Monday, February 09, 2009
Those of you who have noticed that the U.S. dollar and gold have been moving in the same direction over the last few weeks are not alone. In fact, the two have moved together eight days in a row and nine out of the last ten, something that is quite unusual.
When looking at the PowerShares DB U.S. Dollar Index Bullish ETF (PCX:UUP) and the SPDR Gold Shares ETF (PCX:GLD), it's clear to see how different the last couple weeks have been as compared to earlier in the year.
Based on the data for these ETFs (which, unfortunately only goes back to early 2007 for UUP), the two have moved in the same direction on just 150 out of 490 days - about 30 percent of the time.
As shown in the chart below, the recent surge to much higher levels has not happened in at least two years, probably much longer.
The only other time that something similar happened was back in January of 2008.
What else happened in January of 2008?
Ahhh... How soon we forget...
From the St. Louis Federal Reserve website:
January 11, 2008This was the really steep part of the rate reduction cycle - 125 basis points in just over a week.
Bank of America announces that it will purchase Countrywide Financial in an all-stock transaction worth approximately $4 billion.
January 18, 2008
Fitch Ratings downgrades Ambac Financial Group’s insurance financial strength rating to AA, Credit Watch Negative. Standard and Poor’s place Ambac’s AAA rating on CreditWatch Negative.
January 22, 2008
In an intermeeting conference call, the FOMC votes to reduce its target for the federal funds rate 75 basis points to 3.5 percent. The Federal Reserve Board votes to reduce the primary credit rate 75 basis points to 4 percent.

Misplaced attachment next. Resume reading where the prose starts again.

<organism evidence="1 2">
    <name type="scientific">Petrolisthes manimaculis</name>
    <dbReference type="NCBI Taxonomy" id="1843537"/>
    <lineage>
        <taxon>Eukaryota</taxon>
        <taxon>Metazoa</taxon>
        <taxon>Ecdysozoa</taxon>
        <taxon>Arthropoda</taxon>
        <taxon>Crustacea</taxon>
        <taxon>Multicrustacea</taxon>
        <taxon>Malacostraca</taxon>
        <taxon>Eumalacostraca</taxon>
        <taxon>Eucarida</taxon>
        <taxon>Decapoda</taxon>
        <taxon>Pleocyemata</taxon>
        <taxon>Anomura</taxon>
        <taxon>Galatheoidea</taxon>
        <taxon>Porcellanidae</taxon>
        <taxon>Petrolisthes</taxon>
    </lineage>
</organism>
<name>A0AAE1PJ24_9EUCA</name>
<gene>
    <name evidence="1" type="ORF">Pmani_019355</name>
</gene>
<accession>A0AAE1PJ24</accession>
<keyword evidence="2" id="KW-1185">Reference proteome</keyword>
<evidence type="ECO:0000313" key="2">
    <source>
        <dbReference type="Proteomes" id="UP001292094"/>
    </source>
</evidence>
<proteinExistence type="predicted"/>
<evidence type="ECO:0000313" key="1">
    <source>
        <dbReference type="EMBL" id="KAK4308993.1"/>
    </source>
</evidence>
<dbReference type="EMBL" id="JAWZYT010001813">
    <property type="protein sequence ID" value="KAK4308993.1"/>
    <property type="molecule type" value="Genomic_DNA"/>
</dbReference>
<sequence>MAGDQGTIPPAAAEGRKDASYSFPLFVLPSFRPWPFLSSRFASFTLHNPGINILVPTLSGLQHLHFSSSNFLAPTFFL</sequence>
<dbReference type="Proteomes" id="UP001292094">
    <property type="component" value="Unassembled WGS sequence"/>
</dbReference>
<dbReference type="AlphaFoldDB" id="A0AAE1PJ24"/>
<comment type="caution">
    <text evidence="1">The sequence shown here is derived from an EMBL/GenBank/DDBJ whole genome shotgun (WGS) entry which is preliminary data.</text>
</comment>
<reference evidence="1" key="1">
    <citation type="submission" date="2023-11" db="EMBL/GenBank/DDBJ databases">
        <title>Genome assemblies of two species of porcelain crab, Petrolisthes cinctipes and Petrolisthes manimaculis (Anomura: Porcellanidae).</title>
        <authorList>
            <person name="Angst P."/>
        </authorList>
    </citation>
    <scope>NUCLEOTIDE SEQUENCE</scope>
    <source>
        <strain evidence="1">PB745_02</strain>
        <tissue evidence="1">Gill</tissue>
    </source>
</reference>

January 30, 2008
The FOMC votes to reduce its target for the federal funds rate 50 basis points to 3 percent. The Federal Reserve Board votes to reduce the primary credit rate 50 basis points to 3.5 percent.
Whether any of this has any real significance remains to be seen, but, the fact that, last time around, the gold price then surged to over $1,000 an ounce should not be ignored.
I, for one, will be happy to see the inverse relationship between the dollar and gold go the way of the dodo bird, never to affect twitchy traders again.
As noted here on many occasions before, there is no fundamental reason for this relationship to exist. If the dollar strengthens against the euro, why should that make the gold price go down? Because gold, priced in dollars, has become more expensive in Europe?
Despite hearing that ad nauseum in the financial media, that really doesn't make any sense when you think about it.